A continuous flow diffusion chamber study of sea salt particles acting as cloud nuclei : deliquescence and ice nucleation
Kong, Xiangrui; Wolf, Martin J.; Roesch, Michael; Thomson, Erik S.; Bartels-Rausch, Thorsten; Alpert, Peter A.; Ammann, Markus; Prisle, Nønne L.; Cziczo, Daniel J. (2018-05-01)
Xiangrui Kong, Martin J. Wolf, Michael Roesch, Erik S. Thomson, Thorsten Bartels-Rausch, Peter A. Alpert, Markus Ammann, Nønne L. Prisle & Daniel J. Cziczo (2018) Acontinuous flow diffusion chamber study of sea salt particles acting as cloud nuclei: deliquescence and ice nucleation, Tellus B: Chemical and Physical Meteorology, 70:1, 1463806, DOI: 10.1080/16000889.2018.1463806
© 2018 The Author(s). Published by Informa UK Limited, trading as Taylor & Francis Group. This is an Open Access article distributed under the terms of the Creative Commons Attribution License (http://creativecommons.org/licenses/by/4.0/), which permits unrestricted use, distribution, and reproduction in any medium, provided the original work is properly cited.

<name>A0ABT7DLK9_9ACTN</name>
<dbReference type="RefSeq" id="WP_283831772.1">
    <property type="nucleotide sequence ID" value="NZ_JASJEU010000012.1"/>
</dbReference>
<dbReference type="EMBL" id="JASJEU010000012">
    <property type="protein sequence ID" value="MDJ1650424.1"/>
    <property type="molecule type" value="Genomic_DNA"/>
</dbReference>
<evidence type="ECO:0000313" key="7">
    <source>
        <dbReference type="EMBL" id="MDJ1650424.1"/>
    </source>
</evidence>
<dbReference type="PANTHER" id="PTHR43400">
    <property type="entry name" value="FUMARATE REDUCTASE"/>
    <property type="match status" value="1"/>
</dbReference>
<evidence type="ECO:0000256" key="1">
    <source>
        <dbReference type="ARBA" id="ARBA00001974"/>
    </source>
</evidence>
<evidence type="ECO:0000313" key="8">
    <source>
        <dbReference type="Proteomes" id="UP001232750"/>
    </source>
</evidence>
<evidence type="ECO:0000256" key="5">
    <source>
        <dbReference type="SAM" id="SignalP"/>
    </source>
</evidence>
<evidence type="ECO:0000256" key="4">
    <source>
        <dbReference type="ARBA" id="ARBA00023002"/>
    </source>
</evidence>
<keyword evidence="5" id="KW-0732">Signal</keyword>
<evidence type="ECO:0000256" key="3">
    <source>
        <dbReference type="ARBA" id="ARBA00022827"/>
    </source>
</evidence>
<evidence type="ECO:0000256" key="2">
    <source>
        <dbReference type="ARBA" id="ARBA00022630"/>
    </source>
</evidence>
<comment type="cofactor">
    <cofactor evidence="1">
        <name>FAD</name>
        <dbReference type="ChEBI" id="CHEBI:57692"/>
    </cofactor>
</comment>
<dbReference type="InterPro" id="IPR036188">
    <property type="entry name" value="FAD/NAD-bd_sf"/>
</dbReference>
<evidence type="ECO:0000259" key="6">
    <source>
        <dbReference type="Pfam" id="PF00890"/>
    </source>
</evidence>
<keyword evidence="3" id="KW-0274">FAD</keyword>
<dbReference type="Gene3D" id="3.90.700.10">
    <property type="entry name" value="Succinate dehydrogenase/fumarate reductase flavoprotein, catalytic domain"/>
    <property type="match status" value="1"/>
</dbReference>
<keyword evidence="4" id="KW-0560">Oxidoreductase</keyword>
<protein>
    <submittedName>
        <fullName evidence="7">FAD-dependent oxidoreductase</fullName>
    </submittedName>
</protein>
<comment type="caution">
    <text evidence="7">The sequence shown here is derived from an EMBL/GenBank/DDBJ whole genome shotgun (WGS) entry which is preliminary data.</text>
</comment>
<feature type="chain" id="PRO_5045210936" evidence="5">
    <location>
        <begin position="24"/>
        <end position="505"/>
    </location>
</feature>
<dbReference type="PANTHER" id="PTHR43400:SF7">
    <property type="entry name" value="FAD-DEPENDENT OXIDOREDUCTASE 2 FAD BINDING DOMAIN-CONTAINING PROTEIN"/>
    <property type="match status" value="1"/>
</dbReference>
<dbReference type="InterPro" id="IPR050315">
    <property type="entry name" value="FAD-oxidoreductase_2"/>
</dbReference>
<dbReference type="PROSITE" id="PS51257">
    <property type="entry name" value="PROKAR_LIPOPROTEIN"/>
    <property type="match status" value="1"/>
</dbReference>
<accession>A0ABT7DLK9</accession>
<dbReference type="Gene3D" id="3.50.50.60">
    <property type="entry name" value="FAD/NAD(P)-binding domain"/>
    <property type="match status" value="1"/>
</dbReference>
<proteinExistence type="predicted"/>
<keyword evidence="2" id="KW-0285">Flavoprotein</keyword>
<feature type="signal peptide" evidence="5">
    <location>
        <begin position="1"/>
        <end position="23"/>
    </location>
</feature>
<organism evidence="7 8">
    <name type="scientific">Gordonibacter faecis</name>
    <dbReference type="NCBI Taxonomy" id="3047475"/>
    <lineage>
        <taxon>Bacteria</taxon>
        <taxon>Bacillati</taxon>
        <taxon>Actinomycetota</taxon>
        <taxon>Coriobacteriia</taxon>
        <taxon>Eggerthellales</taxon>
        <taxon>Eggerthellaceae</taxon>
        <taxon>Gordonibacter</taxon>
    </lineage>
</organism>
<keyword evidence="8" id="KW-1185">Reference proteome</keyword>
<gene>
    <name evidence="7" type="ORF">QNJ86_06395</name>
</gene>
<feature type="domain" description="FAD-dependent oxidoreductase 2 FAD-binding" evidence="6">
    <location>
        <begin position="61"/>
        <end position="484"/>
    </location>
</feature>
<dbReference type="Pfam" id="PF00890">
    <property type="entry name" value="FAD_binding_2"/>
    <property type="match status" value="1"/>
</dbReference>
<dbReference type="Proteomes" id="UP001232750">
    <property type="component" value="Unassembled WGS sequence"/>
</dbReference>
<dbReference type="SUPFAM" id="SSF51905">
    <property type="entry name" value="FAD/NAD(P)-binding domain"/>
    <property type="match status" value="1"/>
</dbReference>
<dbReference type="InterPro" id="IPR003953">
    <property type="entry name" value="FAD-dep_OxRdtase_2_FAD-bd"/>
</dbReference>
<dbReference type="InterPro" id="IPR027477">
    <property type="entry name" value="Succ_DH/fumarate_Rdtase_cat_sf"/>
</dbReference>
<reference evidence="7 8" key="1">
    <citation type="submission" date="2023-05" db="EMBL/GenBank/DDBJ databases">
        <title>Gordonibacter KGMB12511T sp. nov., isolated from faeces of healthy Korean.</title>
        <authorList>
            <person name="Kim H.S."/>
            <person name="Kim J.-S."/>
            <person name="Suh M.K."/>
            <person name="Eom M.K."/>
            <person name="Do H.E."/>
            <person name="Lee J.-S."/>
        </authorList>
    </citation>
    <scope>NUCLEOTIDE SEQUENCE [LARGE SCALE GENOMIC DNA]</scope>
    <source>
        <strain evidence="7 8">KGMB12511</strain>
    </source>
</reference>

Phase changes of sea salt particles alter their physical and chemical properties, which is significant for Earth’s chemistry and energy budget. In this study, a continuous flow diffusion chamber is used to investigate deliquescence, homogeneous and heterogeneous ice nucleation between 242 K and 215 K, of four salts: pure NaCl, pure MgCl₂, synthetic sea water salt, and salt distilled from sampled sea water. Anhydrous particles, aqueous droplets and ice particles were discriminated using a polarisation-sensitive optical particle counter coupled with a machine learning analysis technique. The measured onset deliquescence relative humidities agree with previous studies, where sea water salts deliquescence at lower humidities than pure NaCl. Deliquesced salt droplets homogenously freeze when the relative humidity reaches a sufficiently high value at temperatures below 233 K. From 224 K and below, deposition nucleation freezing on a fraction of NaCl particles was observed at humidities lower than the deliquescence relative humidity. At these low temperatures, otherwise unactivated salt particles deliquesced at the expected deliquescence point, followed by homogeneous freezing at temperatures as low as 215 K. Thus, the observed sea salt particles exhibit a triad of temperature-dependent behaviours. First, they act as cloud condensation particles (CCNs) > 233 K, second they can be homogeneous freezing nuclei (HFNs) < 233 K and finally they act as ice nucleating particles (INPs) for heterogeneous nucleation <224 K.
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